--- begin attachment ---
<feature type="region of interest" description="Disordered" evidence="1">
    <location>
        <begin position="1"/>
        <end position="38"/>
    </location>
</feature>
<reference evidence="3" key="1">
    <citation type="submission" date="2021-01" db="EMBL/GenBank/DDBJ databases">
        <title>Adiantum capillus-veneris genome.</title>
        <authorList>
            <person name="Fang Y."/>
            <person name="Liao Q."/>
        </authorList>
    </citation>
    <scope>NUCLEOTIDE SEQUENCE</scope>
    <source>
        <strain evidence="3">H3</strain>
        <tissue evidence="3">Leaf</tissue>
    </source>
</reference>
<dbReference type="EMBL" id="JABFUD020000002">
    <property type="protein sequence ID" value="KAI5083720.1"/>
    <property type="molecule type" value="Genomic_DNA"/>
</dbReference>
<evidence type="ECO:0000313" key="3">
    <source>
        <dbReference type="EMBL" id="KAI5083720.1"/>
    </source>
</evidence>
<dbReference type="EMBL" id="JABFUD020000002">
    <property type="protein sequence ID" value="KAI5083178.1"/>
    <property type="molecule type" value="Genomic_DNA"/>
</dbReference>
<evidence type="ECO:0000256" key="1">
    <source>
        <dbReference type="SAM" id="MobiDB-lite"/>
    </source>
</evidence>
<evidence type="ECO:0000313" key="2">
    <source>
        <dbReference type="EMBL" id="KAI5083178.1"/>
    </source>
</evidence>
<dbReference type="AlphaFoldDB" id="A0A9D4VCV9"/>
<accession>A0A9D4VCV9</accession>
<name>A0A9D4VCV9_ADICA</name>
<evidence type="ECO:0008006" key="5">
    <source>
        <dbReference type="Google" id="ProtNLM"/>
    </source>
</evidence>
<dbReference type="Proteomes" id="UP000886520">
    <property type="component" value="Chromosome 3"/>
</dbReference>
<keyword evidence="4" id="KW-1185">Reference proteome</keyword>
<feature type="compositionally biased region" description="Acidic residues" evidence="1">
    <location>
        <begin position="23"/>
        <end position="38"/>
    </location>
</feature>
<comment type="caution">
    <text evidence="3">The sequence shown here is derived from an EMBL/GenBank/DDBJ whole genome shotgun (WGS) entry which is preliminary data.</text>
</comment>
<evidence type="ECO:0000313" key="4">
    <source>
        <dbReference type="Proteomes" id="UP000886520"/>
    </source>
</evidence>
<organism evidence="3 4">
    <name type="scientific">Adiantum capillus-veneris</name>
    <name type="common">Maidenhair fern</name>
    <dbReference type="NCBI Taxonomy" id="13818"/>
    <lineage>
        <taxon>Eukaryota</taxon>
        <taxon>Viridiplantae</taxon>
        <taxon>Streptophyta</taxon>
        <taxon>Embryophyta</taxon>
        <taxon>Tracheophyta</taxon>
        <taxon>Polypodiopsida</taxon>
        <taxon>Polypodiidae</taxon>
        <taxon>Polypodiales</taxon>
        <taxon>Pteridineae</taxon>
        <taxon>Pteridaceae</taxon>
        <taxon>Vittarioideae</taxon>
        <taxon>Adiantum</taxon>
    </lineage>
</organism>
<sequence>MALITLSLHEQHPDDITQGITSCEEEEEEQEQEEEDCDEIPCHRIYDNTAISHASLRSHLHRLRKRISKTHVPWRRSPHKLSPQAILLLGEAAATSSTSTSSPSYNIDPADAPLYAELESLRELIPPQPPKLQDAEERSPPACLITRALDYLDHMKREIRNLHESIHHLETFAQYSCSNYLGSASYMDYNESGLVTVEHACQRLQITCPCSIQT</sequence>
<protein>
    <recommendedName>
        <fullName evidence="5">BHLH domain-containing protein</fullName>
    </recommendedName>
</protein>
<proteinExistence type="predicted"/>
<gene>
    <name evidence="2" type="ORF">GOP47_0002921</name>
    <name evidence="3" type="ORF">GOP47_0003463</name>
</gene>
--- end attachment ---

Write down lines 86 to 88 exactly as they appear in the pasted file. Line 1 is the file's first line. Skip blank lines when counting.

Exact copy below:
        <taxon>Adiantum</taxon>
    </lineage>
</organism>